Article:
Young cannabis smokers run risk of lower IQ, report claims BBC News: Health

Young people who smoke cannabis for years run the risk of a significant and irreversible reduction in their IQ, research suggests. The findings come from a study of around 1,000 people in New Zealand. An international team found those who started using cannabis below the age of 18 - while their brains were still developing - suffered a drop in IQ. - BBC

Vision > Affiliate Scholar > Andrea Kuszewski > HealthLongevity
Andrea Kuszewski
Say No to Pot, and Say Yes to Cognitive Enhancement by Andrea Kuszewski

There are a lot of studies lately going back and forth on whether or not smoking pot is harmful to your brain. Does it lower your IQ? Is that change is permanent, or does it only last for the duration that you are smoking it? Here’s the scoop…

Rights > HealthLongevity > Personhood > Vision > Technoprogressivism
Are robots hurting job growth? 60 Minutes

60 Minutes

Technological advances, especially robotics, are revolutionizing the workplace, but not necessarily creating jobs. Steve Kroft reports.

Rights > HealthLongevity > Economic > Vision > Contributors > Futurism > Innovation
Brian Merchant
Apple, Google, Facebook, and Amazon Are Worth $1 Trillion, but Only Create 150,000 Jobs. by Brian Merchant

It’s Time to Reassess the Future of Work. Look. Robots are displacing human workers around the globe, and even the world’s biggest tech companies aren’t creating enough other jobs to even the scales.

Rights > HealthLongevity > Vision > Contributors > Rick Searle
Rick Searle
Pinker, Foucault and Progress by Rick Searle

Pinker’s book is copiously researched and argued, but it leaves one with a host of questions. It is not merely that tragic incidents of violence that we see all around us seem to fly in the face of his argument, it is that his viewpoint, at least for me, always seems to be missing something, to have skipped over some important element that would challenge its premise or undermine its argument, a criticism that Pinker has by some sleight of hand skillfully managed to keep hidden from us.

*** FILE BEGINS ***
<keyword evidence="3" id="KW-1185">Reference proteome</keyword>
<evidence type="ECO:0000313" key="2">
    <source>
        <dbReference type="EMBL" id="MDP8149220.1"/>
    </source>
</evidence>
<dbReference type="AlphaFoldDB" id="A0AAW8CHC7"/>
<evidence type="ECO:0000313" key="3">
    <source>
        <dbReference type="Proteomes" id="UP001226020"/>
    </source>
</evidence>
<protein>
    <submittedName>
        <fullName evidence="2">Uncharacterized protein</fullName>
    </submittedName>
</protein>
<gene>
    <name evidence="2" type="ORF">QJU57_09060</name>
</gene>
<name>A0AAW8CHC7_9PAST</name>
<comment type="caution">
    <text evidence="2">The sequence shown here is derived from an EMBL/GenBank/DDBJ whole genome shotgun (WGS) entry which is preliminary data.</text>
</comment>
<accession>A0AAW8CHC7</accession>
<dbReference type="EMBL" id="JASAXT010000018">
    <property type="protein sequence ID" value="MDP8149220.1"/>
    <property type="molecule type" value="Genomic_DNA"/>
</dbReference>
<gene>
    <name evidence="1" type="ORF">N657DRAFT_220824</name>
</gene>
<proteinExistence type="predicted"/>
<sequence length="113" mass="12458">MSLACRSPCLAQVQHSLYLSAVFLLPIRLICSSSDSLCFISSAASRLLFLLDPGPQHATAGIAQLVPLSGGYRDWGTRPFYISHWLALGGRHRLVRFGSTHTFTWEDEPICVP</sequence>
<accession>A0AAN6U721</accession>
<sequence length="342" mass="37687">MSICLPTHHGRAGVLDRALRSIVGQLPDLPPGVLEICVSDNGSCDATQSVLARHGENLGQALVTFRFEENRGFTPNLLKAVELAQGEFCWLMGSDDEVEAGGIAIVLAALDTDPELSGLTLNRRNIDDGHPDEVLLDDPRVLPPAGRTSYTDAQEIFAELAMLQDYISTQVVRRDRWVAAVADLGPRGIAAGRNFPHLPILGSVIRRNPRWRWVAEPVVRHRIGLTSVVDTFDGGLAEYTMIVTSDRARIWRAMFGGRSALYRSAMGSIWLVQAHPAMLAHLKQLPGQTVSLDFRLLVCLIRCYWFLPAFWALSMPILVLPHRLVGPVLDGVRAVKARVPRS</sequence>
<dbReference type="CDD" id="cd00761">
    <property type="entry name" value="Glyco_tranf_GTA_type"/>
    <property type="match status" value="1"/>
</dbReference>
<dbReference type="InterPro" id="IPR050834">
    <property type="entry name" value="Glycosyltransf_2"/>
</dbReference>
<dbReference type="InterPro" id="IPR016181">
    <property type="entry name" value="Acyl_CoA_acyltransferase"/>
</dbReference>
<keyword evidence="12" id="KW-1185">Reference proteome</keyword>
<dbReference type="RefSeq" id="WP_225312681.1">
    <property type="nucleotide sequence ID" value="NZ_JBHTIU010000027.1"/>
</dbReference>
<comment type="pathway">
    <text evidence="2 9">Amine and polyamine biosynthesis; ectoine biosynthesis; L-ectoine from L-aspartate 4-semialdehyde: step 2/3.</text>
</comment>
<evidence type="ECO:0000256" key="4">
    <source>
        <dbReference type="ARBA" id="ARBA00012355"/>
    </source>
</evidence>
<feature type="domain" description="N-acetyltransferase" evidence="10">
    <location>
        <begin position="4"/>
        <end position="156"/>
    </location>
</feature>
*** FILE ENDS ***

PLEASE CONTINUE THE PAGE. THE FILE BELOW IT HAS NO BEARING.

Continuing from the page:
Vision > Contributors > HealthLongevity > Futurism
Samuel Kenyon
Is Humanism False? by Samuel Kenyon

Perhaps what transhumanism should be is less of a cult of cults pretending that various science fictions are true and more of a science patch to humanism. Humanism already included science and learning in general.  So the patch is not to add science, but to fix its use and expectations in culture. To advance by tuning the dangerous oscillations out of the civilization-science feedback system.

Rights > HealthLongevity > Vision > Contributors > Enablement > Dick Pelletier > Futurism > Innovation
Dick Pelletier
Correcting faulty DNA: stronger bodies, smarter minds, longer lives by Dick Pelletier

What if you could improve your memory, become smarter and stronger, and live in an ageless disease-free body – just by taking a pill?

Rights > HealthLongevity > Vision > Affiliate Scholar > Richard Eskow > Technoprogressivism
Richard Eskow
Aaron Swartz Was Gifted and Brave. Too Bad He Wasn’t ‘Too Big to Fail’ by Richard Eskow

By all accounts Aaron Swartz was brilliant, gifted, idealistic ... and fragile.  Too bad he wasn’t “too big to fail.” I never met Aaron, but I know a lot of people who knew him well. (We did “converse” as members of the same online discussion group.) I learned about Aaron’s suicide at the age of 26 the same way millions of other people did: on the Internet whose freedom he served with such dedication and brilliance.

Vision > HealthLongevity > Innovation
CES 2013: The tablet that turns itself lumpy BBC Technology

When you can’t feel individual keys on a touchscreen device it can be hard to type at speed.

That is why Tactus, a company based in California, has developed technology which can turn a typical flat tablet screen into a real keyboard with bumpy buttons.

The keyboard rises from the tablet when needed, before disappearing when the typing is done.

Micah Yairi from Tactus explained how it works.

Video journalist: Dave Lee” - BBC

Vision > HealthLongevity
Futuristic highways in the Netherlands glow in the dark NMA News Direct

“A futuristic highway that can save energy and improve road safety is set to be installed in the Netherlands by mid-2013. Two companies, Studio Roosegaarde and Heijmans Infrastructure, came up with the highway, which includes: glow-in-the-dark road markings painted with photo-luminescent paint which are charged during the day and light up during the night; temperature-responsive paint which indicates slippery roads when temperatures fall below zero; and interactive lights along the highway that light up as cars approach. Wind lights th...